The greatest generation is pegged to extraordinary, unyielding strength of character nurtured through the turmoil of the World War II years; baby boomers are credited for an unyielding sense of togetherness cultivated by the post-war push for social change; Generation X finds legitimacy in its entrepreneurial dare; and it is here where the shining rapports conclude. Taking a sharp departure from the exemplary attributes of its predecessors, the subsequent generation of millennials (defined as those born between 1982 and 2004 by authors Neil Howe and William Strauss) bears the brunt of sweeping criticisms.
To put things into perspective, a quick search on Google (as of press time) offers a succinct summary of the shared consensus fixated with millennials. As I typed the words “Millennials are…” into the search engine, Google offered an array of (vastly pessimistic) suggestions to complete the sentence. Amongst them read “millennials are the worst”, “millennials are lazy” and “millennials are entitled” — none of which were gasp-inducing revelations. This ubiquitous school of thought was initially propelled into the limelight in 2013 when Time magazine ran a cover of a presumably teenage girl taking a selfie as the words “The Me Me Me Generation” hang overhead in bold... and were debated in the following years.
The arguments circle back to one main gripe: the generation’s narcissist tendencies. Does self-gratification really take precedence over collective achievement? Are the lessons on team spirit and incessant drilling of “there is no ‘I’ in team” compartmentalised in the recesses of memory? Are these idiosyncrasies the ironic crowning glories of that generation?
These questions are an old trope, to which the answers have evolved over time. Setting my personal biases aside — in my 20s, I, too, am a millennial — I look to an entire repertoire of anecdotal evidences that defy the stereotype that has been regarded as the benchmark of this generation. In hindsight, as with all generations, the millennials have grown up.
Be it on the more frivolous fashion and entertainment frontiers or consequential global matters of importance, a sense of togetherness is a prevailing way of approach. Abandoning singular names, like-minded individuals instead come together to form a collective identity and stand united for a common cause.
In the last five years, a design collective founded in Paris by Demna Gvasalia, his brother and five other like-minded friends have rewritten fashion history by overturning every industry convention. Collaborations were chief in both the way the house branded itself and the calculated moves it has made in the recent seasons. At Paris couture week last year, Gvasalia and his team of designers unveiled a Spring 2017 collection that was created in tandem with a slew of 18 other brands from all-American Juicy Couture to iconic British footwear brand Dr Martens. What Gvasalia established was a common creative ground for singular names to create a unified vision. On the street-style circuit, crews like France’s four-girl member Gucci Gang — whose ages range from 15 to 17 — amass a cult following on Instagram.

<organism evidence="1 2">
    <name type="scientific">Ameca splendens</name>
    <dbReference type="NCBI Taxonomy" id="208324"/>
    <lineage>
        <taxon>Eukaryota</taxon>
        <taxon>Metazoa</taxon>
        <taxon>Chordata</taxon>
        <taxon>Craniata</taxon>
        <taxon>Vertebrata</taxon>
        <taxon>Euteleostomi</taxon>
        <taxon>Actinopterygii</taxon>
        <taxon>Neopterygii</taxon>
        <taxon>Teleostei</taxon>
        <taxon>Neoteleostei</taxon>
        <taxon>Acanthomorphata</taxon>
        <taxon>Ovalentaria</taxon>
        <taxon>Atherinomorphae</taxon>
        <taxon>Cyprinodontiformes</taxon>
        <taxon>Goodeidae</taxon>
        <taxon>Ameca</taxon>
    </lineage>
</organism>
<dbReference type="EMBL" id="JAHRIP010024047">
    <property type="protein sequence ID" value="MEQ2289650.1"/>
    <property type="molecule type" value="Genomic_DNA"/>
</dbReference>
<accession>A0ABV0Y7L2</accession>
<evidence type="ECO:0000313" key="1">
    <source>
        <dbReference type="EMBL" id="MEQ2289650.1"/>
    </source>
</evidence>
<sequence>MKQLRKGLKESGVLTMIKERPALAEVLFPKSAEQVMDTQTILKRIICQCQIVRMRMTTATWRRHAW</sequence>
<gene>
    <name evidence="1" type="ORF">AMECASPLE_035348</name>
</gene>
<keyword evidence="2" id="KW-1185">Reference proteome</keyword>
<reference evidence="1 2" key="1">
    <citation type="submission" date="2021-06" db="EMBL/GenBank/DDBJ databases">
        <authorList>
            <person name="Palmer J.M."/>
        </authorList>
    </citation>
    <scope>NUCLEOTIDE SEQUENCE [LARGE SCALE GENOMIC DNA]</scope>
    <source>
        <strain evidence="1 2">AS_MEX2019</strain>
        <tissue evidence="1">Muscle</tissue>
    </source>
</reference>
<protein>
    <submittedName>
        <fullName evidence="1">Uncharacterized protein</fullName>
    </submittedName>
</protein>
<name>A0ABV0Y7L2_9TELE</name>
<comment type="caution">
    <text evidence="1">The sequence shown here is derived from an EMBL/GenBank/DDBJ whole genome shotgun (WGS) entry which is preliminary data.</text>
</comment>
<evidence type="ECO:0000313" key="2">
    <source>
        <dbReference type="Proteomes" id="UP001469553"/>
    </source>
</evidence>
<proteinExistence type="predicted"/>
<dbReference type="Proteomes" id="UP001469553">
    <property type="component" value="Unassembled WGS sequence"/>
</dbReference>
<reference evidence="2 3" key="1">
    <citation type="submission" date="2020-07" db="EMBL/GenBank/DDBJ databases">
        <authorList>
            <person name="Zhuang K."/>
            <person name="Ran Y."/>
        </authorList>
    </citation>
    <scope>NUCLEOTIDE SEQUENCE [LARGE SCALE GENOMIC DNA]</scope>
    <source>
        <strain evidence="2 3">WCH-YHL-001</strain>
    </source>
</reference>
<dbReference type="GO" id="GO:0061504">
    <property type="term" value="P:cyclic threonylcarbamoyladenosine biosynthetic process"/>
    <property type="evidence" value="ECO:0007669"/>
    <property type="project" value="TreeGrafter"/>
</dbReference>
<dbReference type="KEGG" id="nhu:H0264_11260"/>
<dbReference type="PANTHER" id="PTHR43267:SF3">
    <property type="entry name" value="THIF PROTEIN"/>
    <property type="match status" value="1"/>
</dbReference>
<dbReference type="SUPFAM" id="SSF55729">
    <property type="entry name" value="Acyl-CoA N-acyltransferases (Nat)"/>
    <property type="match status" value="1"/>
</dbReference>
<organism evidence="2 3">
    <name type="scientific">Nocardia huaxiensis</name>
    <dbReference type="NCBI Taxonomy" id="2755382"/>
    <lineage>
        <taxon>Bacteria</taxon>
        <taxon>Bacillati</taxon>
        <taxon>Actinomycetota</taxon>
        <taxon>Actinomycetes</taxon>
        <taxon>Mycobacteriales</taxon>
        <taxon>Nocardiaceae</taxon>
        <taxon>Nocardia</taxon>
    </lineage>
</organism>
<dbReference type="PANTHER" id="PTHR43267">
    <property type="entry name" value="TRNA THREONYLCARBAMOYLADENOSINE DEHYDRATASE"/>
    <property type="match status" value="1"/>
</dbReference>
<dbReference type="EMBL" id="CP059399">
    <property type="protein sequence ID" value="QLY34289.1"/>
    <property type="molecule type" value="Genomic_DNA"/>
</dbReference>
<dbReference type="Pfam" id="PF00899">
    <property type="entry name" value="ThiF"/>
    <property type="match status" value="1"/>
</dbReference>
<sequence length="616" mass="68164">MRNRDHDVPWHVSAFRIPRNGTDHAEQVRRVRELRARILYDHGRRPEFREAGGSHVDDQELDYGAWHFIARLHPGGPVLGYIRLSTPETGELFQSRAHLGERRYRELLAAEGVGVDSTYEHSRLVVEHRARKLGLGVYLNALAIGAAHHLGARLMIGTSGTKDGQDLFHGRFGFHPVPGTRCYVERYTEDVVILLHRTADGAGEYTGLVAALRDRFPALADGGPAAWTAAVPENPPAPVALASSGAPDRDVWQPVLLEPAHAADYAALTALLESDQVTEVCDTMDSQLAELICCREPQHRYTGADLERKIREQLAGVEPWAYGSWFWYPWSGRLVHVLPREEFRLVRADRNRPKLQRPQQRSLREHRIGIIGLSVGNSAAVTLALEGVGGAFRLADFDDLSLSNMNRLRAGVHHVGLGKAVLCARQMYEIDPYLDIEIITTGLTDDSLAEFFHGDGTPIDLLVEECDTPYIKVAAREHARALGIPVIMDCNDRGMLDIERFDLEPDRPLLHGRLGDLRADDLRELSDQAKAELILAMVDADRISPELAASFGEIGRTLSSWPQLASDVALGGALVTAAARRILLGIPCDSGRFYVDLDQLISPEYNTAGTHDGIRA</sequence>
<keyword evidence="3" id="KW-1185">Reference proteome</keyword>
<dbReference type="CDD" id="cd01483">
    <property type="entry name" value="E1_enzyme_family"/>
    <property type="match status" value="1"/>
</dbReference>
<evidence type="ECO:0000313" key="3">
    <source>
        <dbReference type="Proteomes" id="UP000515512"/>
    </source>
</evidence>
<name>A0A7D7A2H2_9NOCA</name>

While fingers point to the proliferation of all things digital — social media in particular — for the egotistical tendencies of millennials, the very use of these platforms to build something greater than the self gets lost in conversation. At only 19 years old, Pakistani women’s rights activist Malala Yousafzai has made strides in lending the marginalised a voice through the establishment of the Malala Fund — an organisation that works with international leaders and local partners to provide quality secondary education to girls. On Instagram, Yousafzai counts an astounding following of more than half a million and its also here where she started the #yesallgirls campaign to unite isolated voices.
A silver screen darling and a fierce feminist offscreen, Emma Watson made her debut on Instagram as a United Nations ambassador for gender equality. The platform, along with her Twitter and Facebook accounts, has served as a base for manifestos in favour of fair treatment of people collectively. Even the man who has single-handedly made the world a more connected place with the invention of Facebook, Mark Zuckerberg, has extended his efforts into bringing scientists and engineers together through investments in the Chan Zuckerberg Biohub.
There may be a paramount shift in the millennial way of life from the one led by their parents, but the sense of community has, if anything, strengthened over the course of time — virtually and literally.
These observations ring through even here in Singapore, where shared working spaces are on an upward trend. In a little over the past two years, more than 20 charming co-working spaces with spiffy furnishings have sprung up across the city state. According to a global Regus survey, that also included respondents from Singapore, the opportunity to meet like-minded workers from different firms has been cited as the main reason for the preference of what can be dubbed the new age workplace. Rather than trying to outsmart one another, the millennials’ take on life sees them being smart together, in an Instagram-worthy interior no less.
And no one has coined a term to better encapsulate the millennials than pop sensation Taylor Swift. The influence of #Squadgoals rings deeper than Tay Tay and her fist-pumping group of girlfriends — it is now a reality that a generation is built upon.
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